Meristems are the growing tips of roots and shoots, where cells are actively dividing and forming new plant tissue.
When plant cells first form, while they are youthful, they are not specialized, or differentiated. These are called apical meristems. At first, they can continue to divide and form more new. undifferentiated cells. Then, they are triggered to become specific, specialized cells.
Apical meristem tissue can differentiate into three specializations:
There are also secondary, or lateral, meristems programmed to expand the plant outwards.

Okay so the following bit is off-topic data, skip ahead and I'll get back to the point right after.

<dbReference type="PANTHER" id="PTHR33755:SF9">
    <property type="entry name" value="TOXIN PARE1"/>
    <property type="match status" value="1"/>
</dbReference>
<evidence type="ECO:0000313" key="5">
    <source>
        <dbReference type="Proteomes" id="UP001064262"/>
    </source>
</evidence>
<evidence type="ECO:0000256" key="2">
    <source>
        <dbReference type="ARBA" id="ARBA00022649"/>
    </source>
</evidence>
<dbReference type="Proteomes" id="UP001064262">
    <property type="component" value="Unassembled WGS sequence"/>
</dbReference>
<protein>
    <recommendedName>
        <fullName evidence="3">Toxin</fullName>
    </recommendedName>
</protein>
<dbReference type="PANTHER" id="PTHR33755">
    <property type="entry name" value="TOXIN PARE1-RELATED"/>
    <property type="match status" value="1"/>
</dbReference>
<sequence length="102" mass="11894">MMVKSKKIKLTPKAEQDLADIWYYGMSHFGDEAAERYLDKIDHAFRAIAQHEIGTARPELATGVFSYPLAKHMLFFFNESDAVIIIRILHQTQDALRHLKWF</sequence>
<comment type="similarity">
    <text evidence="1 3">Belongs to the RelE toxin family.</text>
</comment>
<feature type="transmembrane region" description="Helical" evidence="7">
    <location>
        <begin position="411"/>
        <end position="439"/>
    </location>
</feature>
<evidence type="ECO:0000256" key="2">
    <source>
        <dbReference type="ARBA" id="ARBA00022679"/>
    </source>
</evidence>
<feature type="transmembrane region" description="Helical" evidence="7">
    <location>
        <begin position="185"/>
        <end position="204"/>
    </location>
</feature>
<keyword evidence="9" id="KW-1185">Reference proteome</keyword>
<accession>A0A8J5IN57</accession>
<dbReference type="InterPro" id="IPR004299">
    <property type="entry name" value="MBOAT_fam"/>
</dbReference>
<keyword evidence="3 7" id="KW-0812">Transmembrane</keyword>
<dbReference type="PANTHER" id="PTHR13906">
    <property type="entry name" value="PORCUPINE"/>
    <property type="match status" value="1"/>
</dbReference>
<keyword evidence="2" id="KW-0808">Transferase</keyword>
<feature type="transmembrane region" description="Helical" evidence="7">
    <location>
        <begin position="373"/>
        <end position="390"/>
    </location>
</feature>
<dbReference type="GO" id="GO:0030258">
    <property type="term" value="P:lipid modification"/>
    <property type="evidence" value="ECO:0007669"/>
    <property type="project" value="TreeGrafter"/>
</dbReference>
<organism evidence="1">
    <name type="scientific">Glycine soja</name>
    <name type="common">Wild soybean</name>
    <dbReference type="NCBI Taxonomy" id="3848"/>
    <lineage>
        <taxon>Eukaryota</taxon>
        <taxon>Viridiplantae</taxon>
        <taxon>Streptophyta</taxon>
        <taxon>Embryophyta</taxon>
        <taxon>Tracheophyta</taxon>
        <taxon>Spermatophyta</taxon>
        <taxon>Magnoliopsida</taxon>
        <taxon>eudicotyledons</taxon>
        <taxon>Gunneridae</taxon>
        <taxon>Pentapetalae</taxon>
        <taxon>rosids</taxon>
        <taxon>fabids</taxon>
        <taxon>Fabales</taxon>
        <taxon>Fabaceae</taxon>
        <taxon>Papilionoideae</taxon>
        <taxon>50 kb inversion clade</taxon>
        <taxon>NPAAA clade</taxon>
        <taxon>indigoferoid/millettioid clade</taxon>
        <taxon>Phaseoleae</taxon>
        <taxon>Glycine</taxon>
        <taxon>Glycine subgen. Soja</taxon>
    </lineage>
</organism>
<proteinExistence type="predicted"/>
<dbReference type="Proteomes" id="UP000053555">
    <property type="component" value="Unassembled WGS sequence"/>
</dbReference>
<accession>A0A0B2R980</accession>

Meristem tissue found at the tips of stems is called shoot apical meristems. This is where the cotyledon, leaves, buds, petals, sepals, seeds and all the other above ground plant cells are formed. Many herbicides work by halting meristem tissue cell production Root apical meristem tissue makes new roots and tubers.
If you have access to a microscope, you can actually see these individual meristem cells!
You can grow a surprising amount of food in your own yard. Ask me how!
To help The Daily Garden grow, you may see affiliate ads sprouting up in various places. These are not weeds. Pluck one of these offers and, at no extra cost to you, I get a small commission. As an Amazon Associate I earn from these qualifying purchases. You can also get my book, Stop Wasting Your Yard!